“Customer retention rates ultimately determine whether your business is growing profitably or not.” - Dan Burkhart, Recurly CEO, November 2011
Here at Recurly, we do all we can to combat churn among your customers. After all, the typical Recurly customer saves more by recovering revenue - which contributes strongly to reducing churn - than the cost of their Recurly subscription.
But the reasons for churn go well beyond subscription billing; churn can affect the entire course of your business. That’s because churn is a neutral-sounding word for something awful: losing customers. Usually, a lot of them. Month after month after month.
People in SaaS businesses seem to find it easy to say things like, “Churn was 5% last month.” Yet no one would be happy saying, “5% of our customers left us last month.” Of course, the two sentences mean exactly the same thing.
If you have a churn rate of 5% per month, you lose nearly half of your existing customers in a single year. The effort and expense that went into acquiring, training, provisioning, and supporting those customers are all lost.
Worse, your former customers are likely to say bad things about you, hurting the flow of recommendations, referrals, and “buzz” which every growing business needs. According to Bessemer Venture Partners, you want a churn rate “in the 5-7% range ANNUALLY” (emphasis in the original article). That’s about 0.5% per month.
At a low rate of churn, customers “stick”, and word of mouth is likely to be positive. The same article cites a group of high-achieving startups with average annual churn rates of 10% per year, which is just 1% per month. If churn is not taken seriously enough in your company, try the following: instead of saying “churn” every time, use phrases like “losing customers”, “loss of customers”, or even “customers firing us”. You’ll get a lot more attention – and a lot more action. We’ll get into more depth about churn in a few near-future blog posts. In the meantime, check out Recurly resources on churn:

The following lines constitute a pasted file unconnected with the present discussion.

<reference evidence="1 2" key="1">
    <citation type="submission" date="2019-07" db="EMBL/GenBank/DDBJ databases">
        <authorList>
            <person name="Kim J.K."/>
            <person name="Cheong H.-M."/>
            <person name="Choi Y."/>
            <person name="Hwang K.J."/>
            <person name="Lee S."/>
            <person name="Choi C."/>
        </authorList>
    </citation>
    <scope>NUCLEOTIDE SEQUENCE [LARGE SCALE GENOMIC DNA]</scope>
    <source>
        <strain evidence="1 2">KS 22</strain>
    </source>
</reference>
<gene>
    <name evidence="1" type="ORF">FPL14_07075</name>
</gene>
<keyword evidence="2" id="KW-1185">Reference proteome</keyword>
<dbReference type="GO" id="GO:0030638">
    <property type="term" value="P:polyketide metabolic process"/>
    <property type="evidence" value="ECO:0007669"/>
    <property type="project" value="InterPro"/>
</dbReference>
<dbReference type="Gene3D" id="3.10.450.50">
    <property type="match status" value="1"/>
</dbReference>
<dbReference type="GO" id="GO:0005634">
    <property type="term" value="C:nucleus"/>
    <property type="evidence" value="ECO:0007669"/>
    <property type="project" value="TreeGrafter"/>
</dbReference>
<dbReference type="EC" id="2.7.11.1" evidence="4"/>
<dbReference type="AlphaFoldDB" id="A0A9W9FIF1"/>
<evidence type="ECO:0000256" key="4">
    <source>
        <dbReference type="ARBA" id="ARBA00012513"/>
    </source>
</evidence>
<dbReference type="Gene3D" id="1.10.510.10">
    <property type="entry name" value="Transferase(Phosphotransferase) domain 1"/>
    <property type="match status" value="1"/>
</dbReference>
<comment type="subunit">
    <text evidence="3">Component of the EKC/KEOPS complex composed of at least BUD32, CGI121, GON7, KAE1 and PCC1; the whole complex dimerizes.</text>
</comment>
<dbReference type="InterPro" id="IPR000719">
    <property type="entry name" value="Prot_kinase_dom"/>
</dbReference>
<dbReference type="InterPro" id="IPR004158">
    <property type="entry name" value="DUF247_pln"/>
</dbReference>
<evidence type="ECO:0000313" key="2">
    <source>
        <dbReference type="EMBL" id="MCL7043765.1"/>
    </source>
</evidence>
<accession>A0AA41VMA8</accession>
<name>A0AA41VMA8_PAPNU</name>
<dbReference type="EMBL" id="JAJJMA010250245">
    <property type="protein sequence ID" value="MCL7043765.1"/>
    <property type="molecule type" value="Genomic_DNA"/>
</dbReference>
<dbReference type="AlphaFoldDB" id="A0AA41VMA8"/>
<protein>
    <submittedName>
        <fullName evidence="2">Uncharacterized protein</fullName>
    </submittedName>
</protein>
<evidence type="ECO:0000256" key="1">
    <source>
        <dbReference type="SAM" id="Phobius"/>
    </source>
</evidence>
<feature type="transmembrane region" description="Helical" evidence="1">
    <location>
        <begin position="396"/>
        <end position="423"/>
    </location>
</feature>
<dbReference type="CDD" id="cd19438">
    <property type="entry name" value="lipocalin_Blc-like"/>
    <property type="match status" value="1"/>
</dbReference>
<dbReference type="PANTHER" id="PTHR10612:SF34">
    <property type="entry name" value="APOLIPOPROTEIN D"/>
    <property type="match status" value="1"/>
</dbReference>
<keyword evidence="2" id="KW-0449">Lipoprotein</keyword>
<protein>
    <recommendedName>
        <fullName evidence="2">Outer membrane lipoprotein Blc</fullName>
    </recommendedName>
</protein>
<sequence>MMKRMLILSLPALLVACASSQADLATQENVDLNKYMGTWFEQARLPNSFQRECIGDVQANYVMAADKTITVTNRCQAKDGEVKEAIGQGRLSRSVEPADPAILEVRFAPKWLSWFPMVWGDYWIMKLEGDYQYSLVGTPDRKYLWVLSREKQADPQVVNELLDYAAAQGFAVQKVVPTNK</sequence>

Recurly CEO Dan Burkhart’s blog posts on churn. Dan identifies churn as an often-ignored problem; shows how damaging it can be to your business; and shares techniques for reducing it.
The Recurly Advantage. Recurly CTO Isaac Hall describes how Recurly’s service is designed to reduce churn.
Staying on Top of Key Metrics. Customer support manager Rachel Quick explains how Recurly metrics can help you reduce churn and meet your other business goals.
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The value of Recurly is that we no longer have to worry about the different aspects of subscription management. Instead, we can focus on things that are our core competency, like adding value to our service and expanding our offering. That’s been a huge win for us.